Created through a "student-tested, faculty-approved" review process, PHYSICS is an engaging and accessible solution to accommodate the diverse lifestyles of today's learners.
About the Author
Vern Ostdiek is an Associate Professor at Benedictine College, where he has a joint appointment in the Department of Physics and Astronomy and the Department of Mathematics and Computer Science. In addition to teaching courses in physics, mathematics, and computer science, he oversees the Computer Discovery Lab. Vern was named Benedictine College's Educator of the Year in 1999. His research interests are currently centered on the nocturnal dynamics of the lower part of the Earth's atmosphere. Past research topics include noctilucent clouds and frontal zones.
Don Bord is Professor of Physics and Astronomy at the University of Michigan - Dearborn. Prior to that, he taught at Benedictine College in Atchison, Kansas, where his collaboration with Vern Ostdiek led to the development and publication of INQUIRY INTO PHYSICS, now to appear in its Sixth Edition. Don has an abiding interest in physics and astronomy education, particularly as it pertains to laboratory instruction, and he has published several articles in "The American Journal of Physics," "The Physics Teacher," and "Sky and Telescope" in this area. He was also co-editor, with Clint Sprott, of the first edition of GREAT IDEAS FOR TEACHING PHYSICS. Don's research focuses on determining the abundance of heavy and rare-earth elements in chemically peculiar stars and the Sun using high-resolution spectra. To support this effort, he has also performed ab initio atomic structure calculations to determine energy levels, oscillator strengths and partition functions for many of the ions of interest. This work has involved collaborators from around the world, but particularly at the European Southern Observatory and the University ofLund in Sweden, as well as UM-Dearborn undergraduates, and has appeared in such as "Physica Scripta," "Astronomy and Astrophysics," and "Solar Physics." Don has also been active in campus administration, having served as department chair, associate dean for planning and faculty development, and interim dean of the College. He was recently named the first recipient of the University of Michigan Jackie Lawson Award for his contributions in the area of faculty governance.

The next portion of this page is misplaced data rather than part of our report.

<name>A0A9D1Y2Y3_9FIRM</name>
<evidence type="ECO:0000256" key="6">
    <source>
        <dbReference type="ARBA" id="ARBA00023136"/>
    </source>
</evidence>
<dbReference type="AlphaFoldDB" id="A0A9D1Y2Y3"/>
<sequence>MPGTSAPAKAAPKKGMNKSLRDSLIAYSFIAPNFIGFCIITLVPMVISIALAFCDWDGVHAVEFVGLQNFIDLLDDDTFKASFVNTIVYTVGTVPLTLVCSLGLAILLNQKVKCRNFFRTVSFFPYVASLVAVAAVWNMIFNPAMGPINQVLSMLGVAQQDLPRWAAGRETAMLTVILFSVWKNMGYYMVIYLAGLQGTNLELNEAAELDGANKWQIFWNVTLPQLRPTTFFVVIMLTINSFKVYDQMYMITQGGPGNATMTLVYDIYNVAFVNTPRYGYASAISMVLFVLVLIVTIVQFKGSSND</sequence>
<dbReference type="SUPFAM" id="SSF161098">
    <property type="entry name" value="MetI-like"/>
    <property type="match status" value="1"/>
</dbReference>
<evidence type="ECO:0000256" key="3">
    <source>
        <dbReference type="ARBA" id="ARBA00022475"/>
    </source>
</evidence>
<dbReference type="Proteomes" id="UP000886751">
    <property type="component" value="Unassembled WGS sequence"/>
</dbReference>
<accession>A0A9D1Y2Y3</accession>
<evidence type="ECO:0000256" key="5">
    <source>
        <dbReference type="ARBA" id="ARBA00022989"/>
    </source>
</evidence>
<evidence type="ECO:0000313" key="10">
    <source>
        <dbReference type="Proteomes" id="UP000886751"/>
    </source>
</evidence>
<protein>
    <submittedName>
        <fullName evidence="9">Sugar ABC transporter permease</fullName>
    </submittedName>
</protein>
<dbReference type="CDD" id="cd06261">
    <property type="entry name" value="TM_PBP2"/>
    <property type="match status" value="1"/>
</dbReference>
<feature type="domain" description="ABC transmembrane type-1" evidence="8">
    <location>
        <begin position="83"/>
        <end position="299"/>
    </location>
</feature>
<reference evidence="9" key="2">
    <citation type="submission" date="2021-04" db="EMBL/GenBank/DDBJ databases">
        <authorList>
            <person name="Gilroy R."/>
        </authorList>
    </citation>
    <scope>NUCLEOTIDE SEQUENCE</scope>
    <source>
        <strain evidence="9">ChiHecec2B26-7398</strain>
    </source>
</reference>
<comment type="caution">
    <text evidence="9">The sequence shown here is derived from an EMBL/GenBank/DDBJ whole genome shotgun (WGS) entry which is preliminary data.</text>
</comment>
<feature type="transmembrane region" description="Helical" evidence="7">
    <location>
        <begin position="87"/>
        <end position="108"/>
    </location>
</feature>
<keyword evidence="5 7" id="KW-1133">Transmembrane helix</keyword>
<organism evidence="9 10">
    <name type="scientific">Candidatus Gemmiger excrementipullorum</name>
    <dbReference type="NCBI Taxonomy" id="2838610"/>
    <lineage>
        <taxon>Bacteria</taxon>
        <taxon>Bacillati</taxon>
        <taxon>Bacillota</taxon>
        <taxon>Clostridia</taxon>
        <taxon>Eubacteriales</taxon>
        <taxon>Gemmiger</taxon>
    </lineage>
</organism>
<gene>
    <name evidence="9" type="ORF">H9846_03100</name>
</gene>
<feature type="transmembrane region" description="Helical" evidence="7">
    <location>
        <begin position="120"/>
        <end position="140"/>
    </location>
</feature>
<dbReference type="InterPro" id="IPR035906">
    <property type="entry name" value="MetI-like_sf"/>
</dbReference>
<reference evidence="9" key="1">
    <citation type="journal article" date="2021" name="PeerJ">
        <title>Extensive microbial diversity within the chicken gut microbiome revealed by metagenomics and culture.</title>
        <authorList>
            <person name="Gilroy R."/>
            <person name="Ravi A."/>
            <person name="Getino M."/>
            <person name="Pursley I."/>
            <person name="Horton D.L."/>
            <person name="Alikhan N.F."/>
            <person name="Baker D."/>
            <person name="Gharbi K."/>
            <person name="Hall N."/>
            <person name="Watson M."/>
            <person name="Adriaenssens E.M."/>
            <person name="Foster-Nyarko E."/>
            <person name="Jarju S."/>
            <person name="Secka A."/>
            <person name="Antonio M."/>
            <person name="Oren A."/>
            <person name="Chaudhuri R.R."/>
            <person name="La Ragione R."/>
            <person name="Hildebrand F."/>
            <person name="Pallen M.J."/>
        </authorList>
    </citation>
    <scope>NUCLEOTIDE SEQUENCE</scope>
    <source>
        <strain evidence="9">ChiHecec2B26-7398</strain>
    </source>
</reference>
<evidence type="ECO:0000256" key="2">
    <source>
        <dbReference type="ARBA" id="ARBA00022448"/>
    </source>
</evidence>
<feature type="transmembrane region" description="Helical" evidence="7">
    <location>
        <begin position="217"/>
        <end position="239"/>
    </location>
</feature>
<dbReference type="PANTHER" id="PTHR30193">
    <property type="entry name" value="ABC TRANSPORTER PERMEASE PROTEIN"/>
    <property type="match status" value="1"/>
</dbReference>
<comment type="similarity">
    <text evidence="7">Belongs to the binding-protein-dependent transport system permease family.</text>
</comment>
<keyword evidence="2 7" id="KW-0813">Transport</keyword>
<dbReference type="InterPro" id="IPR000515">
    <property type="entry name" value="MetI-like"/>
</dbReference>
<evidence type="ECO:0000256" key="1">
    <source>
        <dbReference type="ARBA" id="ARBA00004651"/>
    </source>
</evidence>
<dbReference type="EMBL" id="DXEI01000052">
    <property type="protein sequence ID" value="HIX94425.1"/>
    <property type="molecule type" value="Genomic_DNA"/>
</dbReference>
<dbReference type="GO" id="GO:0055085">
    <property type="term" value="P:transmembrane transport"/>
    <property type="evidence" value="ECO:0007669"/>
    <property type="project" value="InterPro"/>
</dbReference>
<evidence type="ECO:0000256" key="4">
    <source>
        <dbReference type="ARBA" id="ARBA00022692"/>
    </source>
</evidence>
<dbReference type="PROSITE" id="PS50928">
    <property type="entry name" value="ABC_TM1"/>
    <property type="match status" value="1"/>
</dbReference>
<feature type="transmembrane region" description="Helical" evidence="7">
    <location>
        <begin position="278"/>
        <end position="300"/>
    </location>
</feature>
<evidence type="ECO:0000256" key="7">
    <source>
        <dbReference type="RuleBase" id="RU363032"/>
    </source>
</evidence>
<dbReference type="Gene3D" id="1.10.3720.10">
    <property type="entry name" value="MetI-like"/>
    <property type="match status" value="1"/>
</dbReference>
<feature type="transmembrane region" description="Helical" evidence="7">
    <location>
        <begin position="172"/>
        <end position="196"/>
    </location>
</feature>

Table of Contents
1. The Study of Motion.
2. Newton's Laws.
3. Energy and Conservation Laws.
4. Physics of Matter.
5. Temperature and Heat.
6. Waves and Sound.
8. Electromagnetism and EM Waves.
10. Atomic Physics.
11. Nuclear Physics.
12. Special Relativity and Elementary Particles.